Little Country Church

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Little church in the country

Growing up my earliest memories of church took place at Zion Methodist Church.  This country church is just east of the town of Mt. Vernon, Illinois where I was born many, many years ago.  My mother and father made a commitment to serve the Lord in this little church when I was just a few months old.  Although I was obviously too young to remember anything about this event, I heard my father tell the story so many times I feel as if I do remember it.

The Story Goes

My parents were not followers of Christ and enjoyed going to the movies on Sunday nights.  My oldest sister, who was nine years old, started attending church with my aunt and uncle.  Although only a young girl she understood the simple salvation message the minister preached and made a commitment to God.  After that she began begging my parents to attend church with her.  One evening to just shut her up they agreed to pass up the movies and go to church with her.

Adam, where art thou?

My father sat through the worship, but about halfway through the sermon, his cigarette habit called to him.  At least that was the reason he was giving for leaving in the middle of the service.  Later he admitted he was feeling God speaking to his heart and he knew if he did not get out of the building, he would have to surrender his life to God.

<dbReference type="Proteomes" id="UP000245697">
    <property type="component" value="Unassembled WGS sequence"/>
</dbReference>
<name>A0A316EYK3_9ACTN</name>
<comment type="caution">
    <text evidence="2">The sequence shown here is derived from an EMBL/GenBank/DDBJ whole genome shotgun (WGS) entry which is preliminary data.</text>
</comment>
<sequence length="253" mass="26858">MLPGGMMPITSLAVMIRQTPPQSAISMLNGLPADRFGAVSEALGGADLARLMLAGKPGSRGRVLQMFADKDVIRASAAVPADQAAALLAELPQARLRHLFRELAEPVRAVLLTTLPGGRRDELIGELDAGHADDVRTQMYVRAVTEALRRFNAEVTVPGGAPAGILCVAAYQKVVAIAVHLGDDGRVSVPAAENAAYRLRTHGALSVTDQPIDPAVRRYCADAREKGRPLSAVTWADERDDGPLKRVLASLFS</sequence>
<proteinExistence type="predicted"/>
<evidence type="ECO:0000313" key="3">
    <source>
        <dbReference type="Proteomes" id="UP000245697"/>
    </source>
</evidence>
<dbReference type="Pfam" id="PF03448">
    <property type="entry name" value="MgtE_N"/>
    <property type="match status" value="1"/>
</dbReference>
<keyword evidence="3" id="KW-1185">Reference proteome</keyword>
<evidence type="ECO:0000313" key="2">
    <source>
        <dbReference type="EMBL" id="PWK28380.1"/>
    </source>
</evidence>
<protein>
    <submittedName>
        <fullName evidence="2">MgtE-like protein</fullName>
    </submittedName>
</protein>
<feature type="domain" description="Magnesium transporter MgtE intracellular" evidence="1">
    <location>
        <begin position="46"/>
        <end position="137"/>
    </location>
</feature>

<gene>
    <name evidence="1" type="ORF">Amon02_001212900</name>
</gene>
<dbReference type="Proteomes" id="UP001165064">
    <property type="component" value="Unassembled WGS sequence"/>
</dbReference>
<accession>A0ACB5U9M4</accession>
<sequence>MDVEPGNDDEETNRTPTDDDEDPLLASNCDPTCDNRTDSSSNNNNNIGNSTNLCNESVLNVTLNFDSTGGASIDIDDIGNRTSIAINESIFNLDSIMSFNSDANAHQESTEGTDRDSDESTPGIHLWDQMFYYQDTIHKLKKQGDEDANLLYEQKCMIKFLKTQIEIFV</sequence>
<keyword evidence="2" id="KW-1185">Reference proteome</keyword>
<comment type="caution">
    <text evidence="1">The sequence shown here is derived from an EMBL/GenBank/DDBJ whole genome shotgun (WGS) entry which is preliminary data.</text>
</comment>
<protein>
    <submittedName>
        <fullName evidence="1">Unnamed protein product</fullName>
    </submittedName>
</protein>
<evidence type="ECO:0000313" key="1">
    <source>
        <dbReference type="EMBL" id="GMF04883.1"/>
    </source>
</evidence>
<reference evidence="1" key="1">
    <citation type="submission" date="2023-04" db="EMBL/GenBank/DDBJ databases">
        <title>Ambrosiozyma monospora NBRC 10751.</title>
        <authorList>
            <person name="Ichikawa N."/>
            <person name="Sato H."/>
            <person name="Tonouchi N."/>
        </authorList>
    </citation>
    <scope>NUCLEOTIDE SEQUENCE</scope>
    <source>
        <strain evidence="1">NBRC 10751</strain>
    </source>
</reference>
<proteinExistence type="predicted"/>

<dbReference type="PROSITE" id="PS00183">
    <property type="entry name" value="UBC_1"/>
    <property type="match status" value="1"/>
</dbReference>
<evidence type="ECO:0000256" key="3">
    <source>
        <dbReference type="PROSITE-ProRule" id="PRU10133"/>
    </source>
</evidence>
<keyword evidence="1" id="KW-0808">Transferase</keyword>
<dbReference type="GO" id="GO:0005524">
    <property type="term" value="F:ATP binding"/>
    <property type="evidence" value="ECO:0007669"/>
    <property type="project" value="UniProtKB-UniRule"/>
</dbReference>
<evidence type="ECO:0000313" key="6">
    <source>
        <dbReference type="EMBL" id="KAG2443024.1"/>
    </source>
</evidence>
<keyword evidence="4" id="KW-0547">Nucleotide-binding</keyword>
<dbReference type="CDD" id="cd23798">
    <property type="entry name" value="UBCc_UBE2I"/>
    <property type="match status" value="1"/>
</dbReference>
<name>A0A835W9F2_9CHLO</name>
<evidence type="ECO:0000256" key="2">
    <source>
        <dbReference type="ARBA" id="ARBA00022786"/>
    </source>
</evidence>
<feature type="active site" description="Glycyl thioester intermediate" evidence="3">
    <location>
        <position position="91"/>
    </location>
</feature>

He got up and started to the center aisle when the minister reached the point in his message where he said,

And God said, Adam, where art thou?

My father often spoke of this moment with great feeling.  He said his ears heard “Adam where art thou?” but his heart heard “Hal, where art thou?”

Decision time

At that moment he knew he had to make a decision.  Would he turn to his right and walk out of the church and silence the voice of God speaking to his heart?  Would he turn to his left and walk down to the altar and surrender his heart and life to Jesus Christ?

I am so thankful he made that turn to his left and said yes to the call of God.  I spent the first six years of my life every Sunday morning at the church.  My Sunday School teacher was the same one my father had when he was a young boy and attended that church with his mother.

fanspotbelly stove

The church was heated by a pot belly stove in the center aisle.  In the summer there was no air conditioning, but we used paper fans.  Most of the fans had advertising from a local funeral home.